Filing 100

OPINION AND ORDER granting 66 Motion to Amend the answer to Defendant's counterclaim. Signed by Magistrate Judge James B. Clark on 1/24/17. (sr, )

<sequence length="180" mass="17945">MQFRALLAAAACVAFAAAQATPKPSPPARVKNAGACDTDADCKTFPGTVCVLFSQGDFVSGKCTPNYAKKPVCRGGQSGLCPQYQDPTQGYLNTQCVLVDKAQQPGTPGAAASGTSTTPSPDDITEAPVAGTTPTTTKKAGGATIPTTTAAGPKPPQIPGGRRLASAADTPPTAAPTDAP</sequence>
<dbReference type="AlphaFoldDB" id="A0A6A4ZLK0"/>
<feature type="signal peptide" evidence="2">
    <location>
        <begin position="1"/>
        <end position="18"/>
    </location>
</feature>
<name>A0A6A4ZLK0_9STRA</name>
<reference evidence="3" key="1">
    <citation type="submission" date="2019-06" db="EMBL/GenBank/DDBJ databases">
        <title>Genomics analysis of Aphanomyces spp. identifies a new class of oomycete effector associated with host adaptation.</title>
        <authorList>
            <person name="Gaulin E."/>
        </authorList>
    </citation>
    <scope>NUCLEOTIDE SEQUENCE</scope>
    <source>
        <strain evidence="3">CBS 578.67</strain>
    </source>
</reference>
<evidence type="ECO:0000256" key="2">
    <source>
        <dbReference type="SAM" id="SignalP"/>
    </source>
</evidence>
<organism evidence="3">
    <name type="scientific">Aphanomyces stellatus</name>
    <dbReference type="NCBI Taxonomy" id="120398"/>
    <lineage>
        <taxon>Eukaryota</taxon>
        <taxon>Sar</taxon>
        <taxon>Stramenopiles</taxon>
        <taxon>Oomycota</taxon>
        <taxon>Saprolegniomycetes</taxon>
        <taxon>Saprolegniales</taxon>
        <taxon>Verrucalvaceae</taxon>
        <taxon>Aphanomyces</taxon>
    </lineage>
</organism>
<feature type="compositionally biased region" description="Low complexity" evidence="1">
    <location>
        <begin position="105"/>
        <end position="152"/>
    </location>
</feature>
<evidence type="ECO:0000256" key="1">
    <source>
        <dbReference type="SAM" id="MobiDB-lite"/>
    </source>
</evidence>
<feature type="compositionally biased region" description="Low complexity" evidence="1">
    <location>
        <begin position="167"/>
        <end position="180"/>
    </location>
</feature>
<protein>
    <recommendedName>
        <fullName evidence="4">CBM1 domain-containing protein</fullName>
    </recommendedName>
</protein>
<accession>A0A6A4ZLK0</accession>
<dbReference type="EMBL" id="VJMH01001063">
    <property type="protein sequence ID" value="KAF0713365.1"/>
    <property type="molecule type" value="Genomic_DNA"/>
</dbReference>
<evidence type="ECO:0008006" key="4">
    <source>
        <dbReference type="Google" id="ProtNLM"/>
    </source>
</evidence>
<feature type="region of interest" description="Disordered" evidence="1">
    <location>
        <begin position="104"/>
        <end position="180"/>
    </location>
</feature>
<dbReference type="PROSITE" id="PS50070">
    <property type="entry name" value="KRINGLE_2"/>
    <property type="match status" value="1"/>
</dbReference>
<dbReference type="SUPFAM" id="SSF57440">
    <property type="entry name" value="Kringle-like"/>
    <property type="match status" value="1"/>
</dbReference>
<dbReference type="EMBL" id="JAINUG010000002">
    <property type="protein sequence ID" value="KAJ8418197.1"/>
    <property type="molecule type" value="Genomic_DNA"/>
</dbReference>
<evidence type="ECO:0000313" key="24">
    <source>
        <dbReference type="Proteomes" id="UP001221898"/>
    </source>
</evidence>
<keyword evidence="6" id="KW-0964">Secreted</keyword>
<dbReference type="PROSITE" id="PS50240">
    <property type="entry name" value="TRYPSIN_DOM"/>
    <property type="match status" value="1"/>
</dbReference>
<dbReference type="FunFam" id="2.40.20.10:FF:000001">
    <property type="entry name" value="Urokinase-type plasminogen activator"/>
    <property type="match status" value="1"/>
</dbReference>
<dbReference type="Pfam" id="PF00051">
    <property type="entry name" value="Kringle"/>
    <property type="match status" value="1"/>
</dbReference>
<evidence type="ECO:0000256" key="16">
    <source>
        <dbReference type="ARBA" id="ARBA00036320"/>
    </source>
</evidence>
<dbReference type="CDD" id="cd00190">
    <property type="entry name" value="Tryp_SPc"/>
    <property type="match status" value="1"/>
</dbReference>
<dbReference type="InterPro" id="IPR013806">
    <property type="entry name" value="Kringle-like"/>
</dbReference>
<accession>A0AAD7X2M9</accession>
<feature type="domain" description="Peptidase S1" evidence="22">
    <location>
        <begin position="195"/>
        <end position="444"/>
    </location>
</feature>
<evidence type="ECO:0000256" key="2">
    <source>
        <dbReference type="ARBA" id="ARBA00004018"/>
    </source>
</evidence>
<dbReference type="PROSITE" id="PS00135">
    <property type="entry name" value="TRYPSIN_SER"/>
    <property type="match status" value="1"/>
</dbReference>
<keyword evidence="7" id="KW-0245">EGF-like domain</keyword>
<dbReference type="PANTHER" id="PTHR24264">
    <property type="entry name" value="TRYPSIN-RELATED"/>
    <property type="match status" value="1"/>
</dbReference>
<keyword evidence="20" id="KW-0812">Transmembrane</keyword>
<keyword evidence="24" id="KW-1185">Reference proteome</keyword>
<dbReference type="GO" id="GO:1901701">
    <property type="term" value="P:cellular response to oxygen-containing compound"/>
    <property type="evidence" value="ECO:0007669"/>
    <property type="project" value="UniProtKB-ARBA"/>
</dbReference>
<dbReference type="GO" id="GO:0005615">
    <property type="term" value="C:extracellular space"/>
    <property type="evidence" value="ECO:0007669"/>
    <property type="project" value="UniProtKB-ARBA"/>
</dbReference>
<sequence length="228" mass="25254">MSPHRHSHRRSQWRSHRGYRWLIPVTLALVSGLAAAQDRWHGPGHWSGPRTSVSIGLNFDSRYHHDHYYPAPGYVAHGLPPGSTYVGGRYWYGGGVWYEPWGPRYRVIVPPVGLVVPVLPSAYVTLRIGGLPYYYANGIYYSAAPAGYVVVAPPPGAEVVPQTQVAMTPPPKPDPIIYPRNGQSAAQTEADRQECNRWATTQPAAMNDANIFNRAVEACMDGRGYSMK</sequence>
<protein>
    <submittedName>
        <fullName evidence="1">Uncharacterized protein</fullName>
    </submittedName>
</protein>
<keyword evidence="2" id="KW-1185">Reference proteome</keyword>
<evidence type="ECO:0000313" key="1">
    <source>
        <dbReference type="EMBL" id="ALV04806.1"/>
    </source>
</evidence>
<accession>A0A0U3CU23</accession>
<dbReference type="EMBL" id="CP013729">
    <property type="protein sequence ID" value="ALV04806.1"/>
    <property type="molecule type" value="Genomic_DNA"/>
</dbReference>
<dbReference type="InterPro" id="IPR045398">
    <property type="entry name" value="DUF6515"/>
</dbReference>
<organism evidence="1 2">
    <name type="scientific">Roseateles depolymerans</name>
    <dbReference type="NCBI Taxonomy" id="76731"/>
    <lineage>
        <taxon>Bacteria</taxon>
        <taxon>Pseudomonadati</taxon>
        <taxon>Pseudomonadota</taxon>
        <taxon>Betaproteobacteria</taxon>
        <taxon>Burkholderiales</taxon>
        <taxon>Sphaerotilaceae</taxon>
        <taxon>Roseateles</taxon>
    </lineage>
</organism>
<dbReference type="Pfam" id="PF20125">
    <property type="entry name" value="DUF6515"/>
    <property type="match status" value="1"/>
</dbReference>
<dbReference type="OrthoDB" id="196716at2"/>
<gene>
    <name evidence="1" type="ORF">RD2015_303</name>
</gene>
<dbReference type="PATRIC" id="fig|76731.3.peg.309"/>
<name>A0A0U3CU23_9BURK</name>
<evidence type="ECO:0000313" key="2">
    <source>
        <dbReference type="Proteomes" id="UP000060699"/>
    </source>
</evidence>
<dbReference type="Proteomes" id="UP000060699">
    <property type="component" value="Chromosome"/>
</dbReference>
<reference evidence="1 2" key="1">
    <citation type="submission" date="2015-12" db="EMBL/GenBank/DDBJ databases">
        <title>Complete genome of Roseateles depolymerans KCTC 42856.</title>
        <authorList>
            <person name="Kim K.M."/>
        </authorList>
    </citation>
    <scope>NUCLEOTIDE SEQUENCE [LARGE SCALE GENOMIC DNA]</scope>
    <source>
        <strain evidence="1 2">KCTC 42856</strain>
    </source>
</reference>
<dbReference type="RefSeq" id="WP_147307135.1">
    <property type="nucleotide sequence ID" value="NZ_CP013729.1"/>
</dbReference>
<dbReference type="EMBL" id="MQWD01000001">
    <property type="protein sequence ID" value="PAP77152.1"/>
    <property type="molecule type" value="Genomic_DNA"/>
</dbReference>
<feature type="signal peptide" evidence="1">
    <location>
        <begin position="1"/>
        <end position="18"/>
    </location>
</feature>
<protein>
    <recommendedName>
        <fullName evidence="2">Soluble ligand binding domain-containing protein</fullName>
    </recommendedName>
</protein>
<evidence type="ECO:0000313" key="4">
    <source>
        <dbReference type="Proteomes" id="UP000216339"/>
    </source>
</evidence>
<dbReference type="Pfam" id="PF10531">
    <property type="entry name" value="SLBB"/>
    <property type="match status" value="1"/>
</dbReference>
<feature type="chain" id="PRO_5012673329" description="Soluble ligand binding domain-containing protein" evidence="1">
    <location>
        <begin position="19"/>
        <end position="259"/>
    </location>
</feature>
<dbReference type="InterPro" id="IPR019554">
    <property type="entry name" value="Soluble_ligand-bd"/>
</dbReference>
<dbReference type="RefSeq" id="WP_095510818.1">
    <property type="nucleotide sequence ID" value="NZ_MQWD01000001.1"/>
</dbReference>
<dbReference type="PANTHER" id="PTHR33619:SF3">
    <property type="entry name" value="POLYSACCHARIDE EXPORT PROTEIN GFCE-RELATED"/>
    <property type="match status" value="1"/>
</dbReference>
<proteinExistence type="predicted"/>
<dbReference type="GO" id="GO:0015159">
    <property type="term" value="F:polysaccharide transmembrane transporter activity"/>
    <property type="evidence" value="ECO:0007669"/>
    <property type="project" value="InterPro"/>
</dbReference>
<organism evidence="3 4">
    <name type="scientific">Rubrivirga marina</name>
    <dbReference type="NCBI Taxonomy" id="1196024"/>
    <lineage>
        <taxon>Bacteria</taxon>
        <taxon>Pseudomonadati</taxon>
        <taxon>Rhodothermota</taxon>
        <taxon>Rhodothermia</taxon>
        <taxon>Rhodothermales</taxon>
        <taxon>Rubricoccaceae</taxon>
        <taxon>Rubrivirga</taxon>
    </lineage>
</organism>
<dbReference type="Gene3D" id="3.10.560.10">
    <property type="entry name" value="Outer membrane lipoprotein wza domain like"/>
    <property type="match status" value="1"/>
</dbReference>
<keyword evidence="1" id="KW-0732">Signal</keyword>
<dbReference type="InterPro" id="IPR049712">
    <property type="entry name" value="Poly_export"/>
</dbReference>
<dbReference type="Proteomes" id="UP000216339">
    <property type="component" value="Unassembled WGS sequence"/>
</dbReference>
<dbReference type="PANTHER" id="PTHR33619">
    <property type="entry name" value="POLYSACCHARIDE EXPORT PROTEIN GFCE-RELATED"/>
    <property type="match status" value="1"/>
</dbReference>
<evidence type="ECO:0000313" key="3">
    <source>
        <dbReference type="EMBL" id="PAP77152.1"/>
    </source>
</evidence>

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NOT FOR PUBLICATION UNITED STATES DISTRICT COURT DISTRICT OF NEW JERSEY TRAVELERS CASUALTY AND SURETY COMPANY, et al., : : : : : : : : : Plaintiffs, v. BECTON DICKINSON AND COMPANY, Civil Action No. 14-4410 (JMV) OPINION AND ORDER Defendant. CLARK, Magistrate Judge Currently pending before the Court is Plaintiffs Travelers Casualty and Surety Company and Travelers Property and Casualty Company of America’s (collectively, “Plaintiffs”) Motion for Leave to Amend their Answer to Defendant’s Counterclaim. [Dkt. No. 66]. Defendant Becton Dickson and Company (“Defendant”) opposes Plaintiffs’ motion [Dkt. No. 70], and Plaintiffs have replied [Dkt. No. 76]. The Court has fully reviewed and considered all arguments made in support of, and in opposition to, Plaintiffs’ motion. The Court considers this motion without oral argument pursuant to Fed. R. Civ. P. 78 and L. Civ. R. 78.1(b). For the reasons set forth more fully below, Plaintiffs’ motion is GRANTED. BACKGROUND As the parties are intimately familiar with the facts underlying this matter, the Court will address only those facts relevant to the pending motion. Plaintiffs filed their operative (amended) complaint on July 18, 2016, seeking a declaratory judgment that they are not obligated to defend or indemnify Defendant with respect to a number of underlying antitrust 1 lawsuits filed against Defendant. [See Dkt. No. 4]. Plaintiffs also seek a declaration that Defendant breached its contracts with Plaintiffs, and thus forfeited rights to insurance coverage with respect to the underlying lawsuits. [See id.]. According to the complaint, Plaintiffs issued policies to Defendant for several years, from approximately 1978 through at least 1999. [See id.]. These policies provided coverage for certain occurrences but required notice pursuant to the terms in the policies. [See id.]. Plaintiffs claim that Defendant did not notify them of the underlying lawsuits until after they had been filed and settled. [See id.]. On September 16, 2014, Defendant filed an answer to the amended complaint and asserted a counterclaim against Plaintiffs seeking a declaration of coverage for the underlying lawsuits. [Dkt. No. 9]. Plaintiffs filed an answer to Defendant’s counterclaim on October 7, 2014. [Dkt. No. 11]. On November 24, 2014, Plaintiffs moved for judgment on the pleadings pursuant to Fed. R. Civ. P. 12(c). [Dkt. No. 12]. Approximately three months later, Plaintiffs filed an application to stay discovery pending adjudication of their Rule 12(c) motion, which the Court granted on February 27, 2015. [Dkt. Nos. 22, 24]. Plaintiff’s motion for judgment on the pleadings was denied on April 5, 2016. [Dkt. No. 43]. On May 10, 2016, the Court entered a scheduling order. [Dkt. No. 52]. The scheduling order permitted the parties to file any motion to amend no later than July 22, 2016. [Dkt. No. 52]. On July 22, 2016, Plaintiffs filed the present motion. LEGAL STANDARD The decision of whether to grant leave to amend is always within the discretion of the court. See Fourte v. Countrywide Home Loans, Inc., No. 07-1363, 2009 WL 2998110, at *7 (D.N.J. Sept. 15, 2009) (citing Foman v. Davis, 371 U.S. 178, 182, 83 S. Ct. 227, 230, 9 L. Ed. 2 2d 222 (1962)). Pursuant to Federal Rule of Civil Procedure 15(a), leave of court to amend pleadings “shall be freely given as justice so requires.” Fed. R. Civ. P. 15(a). Further, Rule 15(a) encompasses amending an answer to include an affirmative defense. Charpentier v. Godsil, 937 F.2d 859, 863–64 (3d Cir. 1991) (and cases cited). Similarly, leave to amend to add a counterclaim may be granted if the pleader has omitted the counterclaim “through oversight, inadvertence, or excusable neglect, or when justice requires.” Fed. R. Civ. P. 13(f). Whether to allow such amendments is within the discretion of the court. See Lorenz v. CSX Corporation, 1 F.3d 1406, 1413–14 (3d Cir. 1993) (citing Foman, 371 U.S. at 182). Although the rule requires that leave to amend be “freely given,” it is appropriate to deny such a request in the event that the court finds “undue delay, bad faith or dilatory motive on the part of the movant, repeated failure to cure deficiencies by amendments previously allowed, undue prejudice to the opposing party by virtue of allowance of the amendment, or futility of the amendment.” Id. (and cases cited). The Third Circuit has established that “prejudice to the non-moving party is the touchstone for the denial of an amendment.” Cornell & Co. v. Occupational Safety & Health Review Comm'n, 573 F.2d 820, 823 (3d Cir. 1978). While mere delay is insufficient to constitute denial of leave to amend, a delay in asserting an amendment may cause prejudice sufficient to warrant such a denial. See Phillips v. Borough of Keyport, 179 F.R.D. 140, 144 (D.N.J. 1998). “As a practical matter, however, any delay in asserting an affirmative defense for a significant period of time will almost invariably result in some ‘prejudice’ to the nonmoving party.” Advocat v. Nexus Indus., Inc., 497 F. Supp. 328, 331 (D. Del. 1980). Thus, the proper standard requires balancing the length of the delay against the resulting prejudice. Id. Moreover, the court should balance concerns of possible prejudice to the non-moving party against the moving party’s reason for delay in seeking to amend. Coventry v. United States Steel Corp., 856 F.2d 3 514, 520 (3d Cir. 1988) (citing Adams v. Gould, Inc., 739 F.2d 858, 868–69 (3d Cir. 1984), cert denied, 469 U.S. 1122, 105 S. Ct. 806, 83 L.Ed.2d 799 (1985)). Prejudice to the nonmoving party is greater when the amendment requires a reopening of discovery and less when application of a new issue of law to already existing facts will facilitate a ruling. See Harrison Beverage Co. v. Dribeck Imps., Inc., 133 F.R.D. 463, 469 (D.N.J. 1990). DISCUSSION Plaintiffs seek to amend their answer to Defendant’s counterclaim to add the following affirmative defense: “To the extent [Defendant] claims that it satisfied its notice obligation respecting the [underlying lawsuits], as required by [Plaintiffs’ applicable policies], at some time prior to [Defendant’s] tenders and requests for coverage as to those actions in, respectively, December 2013 and June 2014, [Defendant’s] claims against [Plaintiff] may be barred by applicable statutes of limitation.” [Dkt. No. 66-2]. Defendant argues that Plaintiffs’ motion to amend should be denied because the affirmative defense that Plaintiffs wish to include would prove futile, the affirmative defense was waived by waiting too long to assert the same, and that Plaintiffs filed the motion with undue delay. [See Dkt. No. 70]. Defendant further argues that granting Plaintiff’s motion would “significantly prejudice” it, and that Plaintiffs filed their motion in bad faith and with dilatory motive. [Id.]. Defendant first argues that the proposed statute of limitations affirmative defense is futile because it lacks facial plausibility. [Dkt. No. 70 at 15]. Specifically, Defendant avers that it filed its counterclaims within the applicable statute of limitations period, and thus Plaintiffs cannot show that the action is time-barred. [See id.]. Defendant further argues that the Plaintiffs’ statute of limitations defense was waived by waiting too long to assert the same. [Id.]. 4 With regard to any futility analysis, Defendant’s arguments in opposition to Plaintiffs’ motion for leave to amend would overlap significantly with those made in support of a motion to dismiss. The Court, in its discretion, will not consider the futility arguments in connection with its review of Plaintiffs’ present motion. See In re Aetna UCR Litig., No. 07-3541, 2015 WL 3970168, at *8 (D.N.J. June 30, 2015) (and cases cited). In the interests of judicial economy and in the absence of undue prejudice, the Court may decline to engage in a detailed futility analysis where the Court finds that these arguments are better suited for consideration in the context of a motion to dismiss. See id. at *8; Strategic Envtl. Partners, LLC v. Bucco, No. 13-5032, 2014 WL 3817295, at *2 (D.N.J. Aug. 1, 2014) (preserving futility argument for anticipated motions to dismiss); Diversified Indus., Inc. v. Vinyl Trends, Inc., No. 13-6194, 2014 WL 1767471, at *1 n.1 (D.N.J. May 1, 2014) (finding, “in the interest of judicial economy and in the absence of prejudice,” that the amended counter-claim should be treated as the operative pleading for the purposes of a motion to dismiss despite the fact that the Court had not yet granted leave to amend). With regard to Defendant’s arguments of undue delay and prejudice, the Court finds these points unavailing. There is no presumptive period in which a motion for leave to amend is deemed “timely” or in which delay becomes “undue.” Fourte, 2009 WL 2998110 at *8. Delay alone does not justify denying a motion to amend. Cureton v. Nat’l Collegiate Athletic Ass’n, 252 F.3d 267, 273 (3d Cir. 2001) (and case cited). Rather, only when the delay places an unwarranted burden on the court or on the opposing party is a denial on the basis of delay appropriate. See Adams, 739 F.2d at 868 (and cases cited). Moreover, unless the delay at issue will prejudice the non-moving party, a movant does not need to establish compelling reasons for its delay. Heyl & Patterson Int’l, Inc. v. F.D. Rich Housing of Virgin Islands, Inc., 663 F.2d 419, 5 426 (3d Cir. 1981). In gauging prejudice, the Court should consider whether an amendment would “require the opponent to expend significant additional resources to conduct discovery and prepare for trial” or “significantly delay the resolution of the dispute.” Ruotolo v. City of New York, 514 F.3d 184, 192 (2d Cir. 2008) (and case cited). Here, Plaintiffs successfully argue that they did not act with undue delay in filing their motion. After answering Defendant’s counterclaim and before a scheduling order was entered, the Court stayed discovery pending adjudication of Plaintiffs’ Rule 12(c) motion. [See Dkt. No. 24]. After Plaintiffs’ motion was denied, the Court entered a scheduling order on May 10, 2016. [Dkt. No. 52]. Plaintiffs claim that during the course of responding to Defendant’s subsequent discovery requests, they located relevant information that Defendant used to claim prior notice in a related action. [See Dkt. No. 66 at 6; Dkt. No. 76 at 5]. It appears that Plaintiffs then sought consent to amend their answer to Defendant’s counterclaim to add a statute of limitations defense. [Dkt. No. 66 at 6 n.1]. Unable to obtain Defendant’s consent, Plaintiff filed the instant motion, less than two months after the discovery stay was lifted and within the deadline set by the Court to file leave for a motion to amend. Based on these facts, the Court does not find that Plaintiffs acted with undue delay. Notably, Defendant would also face minimal prejudice at this time. Defendant argues that Plaintiffs’ proposed amended would cause it undue hardship by expending additional resources to overcome a defense that Plaintiffs could have asserted years ago. [See Dkt. No. 70 at 20]. Defendant further argues that granting Plaintiffs’ amendment request will necessitate additional discovery which will further delay resolution of this matter. [See id. at 20–21]. Presently, no pre-trial conference has occurred, no trial date has been set, and the parties have not yet finished discovery. In fact, the parties jointly requested an extension of fact discovery 6 until September 11, 2017, which the Court granted. [Dkt. No. 99]. Thus, the Court effectively cured any prejudice to Defendant by extending the timeline for discovery. See Koch Materials Co. v. Shore Slurry Seal, Inc., 216 F.R.D. 301, 306 (D.N.J. 2003) (holding the same). Defendant argues that it will be prejudiced by the amount of paperwork and discovery that it may have to perform should Plaintiffs’ requested relief be granted. Defendant, however, has not demonstrated that it will be denied the opportunity to present facts or evidence to support its counterclaim. See id. Although this litigation has been ongoing for more than two years, it does not present the kind of situation that has often led courts to deny a motion to amend in the interest of judicial economy. See Fourte, 2009 WL 2998110 at *9. Finally, the Court does not find that Plaintiffs acted with bad faith or dilatory motive. The timing of Plaintiffs’ motion appears to be dictated by the progress of discovery, which was delayed pending a decision on Plaintiffs’ motion for judgment on the pleadings. After the motion was denied, the Court entered a scheduling order and the discovery stay was lifted. In light of evidence that surfaced during discovery thereafter, Plaintiffs sought leave to amend their answer to Defendant’s counterclaim, pursuant to Fed. R. Civ. P. 15, to add a statute of limitations defense. Although Defendant may suggest otherwise, the Court has no reasonable basis to believe that Plaintiffs were deliberately obfuscating or acting in bad faith or with a dilatory motive in raising the present affirmative defense. [See Dkt. No. 70 at 17-18, 21-22]. Accordingly, Plaintiffs’ motion for leave to amend the answer to Defendant’s counterclaim is GRANTED. 7 CONCLUSION The Court having considered the papers submitted pursuant to Fed. R. Civ. P. 78 and L. Civ. R. 78.1(b), and for the reasons set forth above; IT IS on the 24th day of January, 2017, ORDERED that Plaintiffs’ Motion for Leave to Amend the Answer to Defendant’s Counterclaim is GRANTED; and it is further ORDERED that Plaintiffs shall file the proposed Amended Answer to Defendant’s Counterclaim within fourteen (14) days of this Order; and it is further ORDERED that the Clerk of the Court terminate the aforementioned motion [Docket Entry No. 66] accordingly. s/James B. Clark, III JAMES B. CLARK, III UNITED STATES MAGISTRATE JUDGE 8